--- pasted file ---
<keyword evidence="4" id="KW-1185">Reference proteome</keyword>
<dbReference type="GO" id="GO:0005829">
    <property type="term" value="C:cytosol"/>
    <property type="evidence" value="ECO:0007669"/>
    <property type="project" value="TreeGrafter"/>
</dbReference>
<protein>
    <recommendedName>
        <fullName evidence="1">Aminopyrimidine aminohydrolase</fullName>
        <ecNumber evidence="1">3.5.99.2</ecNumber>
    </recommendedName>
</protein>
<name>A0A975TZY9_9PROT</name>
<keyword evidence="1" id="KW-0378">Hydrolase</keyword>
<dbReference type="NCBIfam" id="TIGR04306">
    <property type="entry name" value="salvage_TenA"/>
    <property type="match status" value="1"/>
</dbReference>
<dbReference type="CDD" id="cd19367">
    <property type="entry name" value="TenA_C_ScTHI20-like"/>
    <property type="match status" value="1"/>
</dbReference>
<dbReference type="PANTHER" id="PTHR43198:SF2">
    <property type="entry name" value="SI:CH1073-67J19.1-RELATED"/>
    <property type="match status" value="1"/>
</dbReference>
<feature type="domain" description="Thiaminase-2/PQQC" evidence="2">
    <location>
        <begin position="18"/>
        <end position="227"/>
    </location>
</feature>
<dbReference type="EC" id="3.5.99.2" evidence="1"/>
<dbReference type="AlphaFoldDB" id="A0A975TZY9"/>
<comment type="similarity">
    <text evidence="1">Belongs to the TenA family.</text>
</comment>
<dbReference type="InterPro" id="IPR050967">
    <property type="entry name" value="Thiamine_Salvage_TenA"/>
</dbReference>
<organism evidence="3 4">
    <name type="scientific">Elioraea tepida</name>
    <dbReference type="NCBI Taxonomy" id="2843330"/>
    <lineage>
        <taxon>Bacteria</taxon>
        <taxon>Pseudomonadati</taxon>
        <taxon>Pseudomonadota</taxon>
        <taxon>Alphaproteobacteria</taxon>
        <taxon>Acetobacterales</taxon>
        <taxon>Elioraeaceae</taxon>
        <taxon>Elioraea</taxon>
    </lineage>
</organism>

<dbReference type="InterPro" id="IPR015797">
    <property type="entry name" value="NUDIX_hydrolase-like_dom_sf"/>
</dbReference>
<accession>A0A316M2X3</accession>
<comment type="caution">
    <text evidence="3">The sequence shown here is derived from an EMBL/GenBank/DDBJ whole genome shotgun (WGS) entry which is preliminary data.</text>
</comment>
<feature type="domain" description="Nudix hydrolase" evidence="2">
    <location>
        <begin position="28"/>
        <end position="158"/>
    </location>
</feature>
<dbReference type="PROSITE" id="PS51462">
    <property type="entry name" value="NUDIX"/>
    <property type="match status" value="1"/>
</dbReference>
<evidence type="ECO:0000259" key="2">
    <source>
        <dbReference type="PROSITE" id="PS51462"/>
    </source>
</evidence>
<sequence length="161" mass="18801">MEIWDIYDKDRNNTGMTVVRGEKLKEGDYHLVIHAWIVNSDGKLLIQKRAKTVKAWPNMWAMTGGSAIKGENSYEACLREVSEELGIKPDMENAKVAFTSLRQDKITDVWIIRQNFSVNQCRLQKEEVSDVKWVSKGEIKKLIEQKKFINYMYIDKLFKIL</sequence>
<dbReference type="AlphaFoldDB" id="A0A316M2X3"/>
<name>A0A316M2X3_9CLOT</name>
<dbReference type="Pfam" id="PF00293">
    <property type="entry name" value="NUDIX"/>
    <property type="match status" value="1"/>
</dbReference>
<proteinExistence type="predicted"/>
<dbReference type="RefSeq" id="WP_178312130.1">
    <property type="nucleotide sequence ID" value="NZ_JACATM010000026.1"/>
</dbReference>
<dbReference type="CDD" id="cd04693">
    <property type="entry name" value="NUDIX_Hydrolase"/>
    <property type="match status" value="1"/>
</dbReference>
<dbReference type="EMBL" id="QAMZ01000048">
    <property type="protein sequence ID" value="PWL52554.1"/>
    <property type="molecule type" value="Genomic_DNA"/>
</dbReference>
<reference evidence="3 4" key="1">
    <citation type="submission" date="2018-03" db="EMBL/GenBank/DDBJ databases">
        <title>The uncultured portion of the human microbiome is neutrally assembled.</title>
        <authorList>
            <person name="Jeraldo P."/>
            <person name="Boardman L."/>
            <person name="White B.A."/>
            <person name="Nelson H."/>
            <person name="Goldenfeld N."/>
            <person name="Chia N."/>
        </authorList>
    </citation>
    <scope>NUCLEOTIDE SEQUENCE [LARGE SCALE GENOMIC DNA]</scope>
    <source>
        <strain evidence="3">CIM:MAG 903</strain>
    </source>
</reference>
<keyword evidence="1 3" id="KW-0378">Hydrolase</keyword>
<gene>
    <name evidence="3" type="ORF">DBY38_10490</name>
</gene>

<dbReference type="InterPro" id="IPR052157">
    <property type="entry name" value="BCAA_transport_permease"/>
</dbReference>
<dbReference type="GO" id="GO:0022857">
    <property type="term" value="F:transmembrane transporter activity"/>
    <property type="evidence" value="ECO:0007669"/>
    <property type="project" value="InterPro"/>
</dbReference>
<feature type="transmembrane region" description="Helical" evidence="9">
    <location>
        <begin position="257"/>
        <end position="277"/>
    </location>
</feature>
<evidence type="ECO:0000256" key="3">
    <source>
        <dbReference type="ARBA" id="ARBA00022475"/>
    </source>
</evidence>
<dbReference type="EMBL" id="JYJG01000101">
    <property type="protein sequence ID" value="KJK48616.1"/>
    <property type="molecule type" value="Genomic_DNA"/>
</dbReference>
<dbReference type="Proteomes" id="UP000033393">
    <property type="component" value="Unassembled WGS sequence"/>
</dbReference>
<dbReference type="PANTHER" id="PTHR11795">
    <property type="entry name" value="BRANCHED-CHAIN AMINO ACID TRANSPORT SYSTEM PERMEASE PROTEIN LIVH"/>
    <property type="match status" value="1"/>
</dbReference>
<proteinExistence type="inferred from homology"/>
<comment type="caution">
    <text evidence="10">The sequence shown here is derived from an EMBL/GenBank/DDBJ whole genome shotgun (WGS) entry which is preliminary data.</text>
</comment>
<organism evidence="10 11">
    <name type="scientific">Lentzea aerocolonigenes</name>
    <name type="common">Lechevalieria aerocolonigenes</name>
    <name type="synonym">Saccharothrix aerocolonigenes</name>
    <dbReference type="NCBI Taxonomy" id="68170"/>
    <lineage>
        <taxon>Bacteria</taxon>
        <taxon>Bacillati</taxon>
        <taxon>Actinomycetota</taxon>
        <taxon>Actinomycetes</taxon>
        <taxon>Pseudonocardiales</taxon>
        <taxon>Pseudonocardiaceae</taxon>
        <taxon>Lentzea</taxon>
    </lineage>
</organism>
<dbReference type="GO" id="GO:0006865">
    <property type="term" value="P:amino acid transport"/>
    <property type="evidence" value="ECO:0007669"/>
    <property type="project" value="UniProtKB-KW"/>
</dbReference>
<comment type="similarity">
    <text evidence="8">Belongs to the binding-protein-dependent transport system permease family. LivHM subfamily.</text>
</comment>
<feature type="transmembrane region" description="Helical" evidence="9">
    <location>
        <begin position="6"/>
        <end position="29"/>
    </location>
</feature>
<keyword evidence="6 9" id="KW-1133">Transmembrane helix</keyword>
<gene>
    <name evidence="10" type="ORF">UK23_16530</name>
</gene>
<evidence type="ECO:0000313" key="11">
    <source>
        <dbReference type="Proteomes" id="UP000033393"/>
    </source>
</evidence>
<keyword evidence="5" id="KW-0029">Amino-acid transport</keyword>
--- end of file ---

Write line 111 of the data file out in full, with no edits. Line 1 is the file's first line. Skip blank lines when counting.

</reference>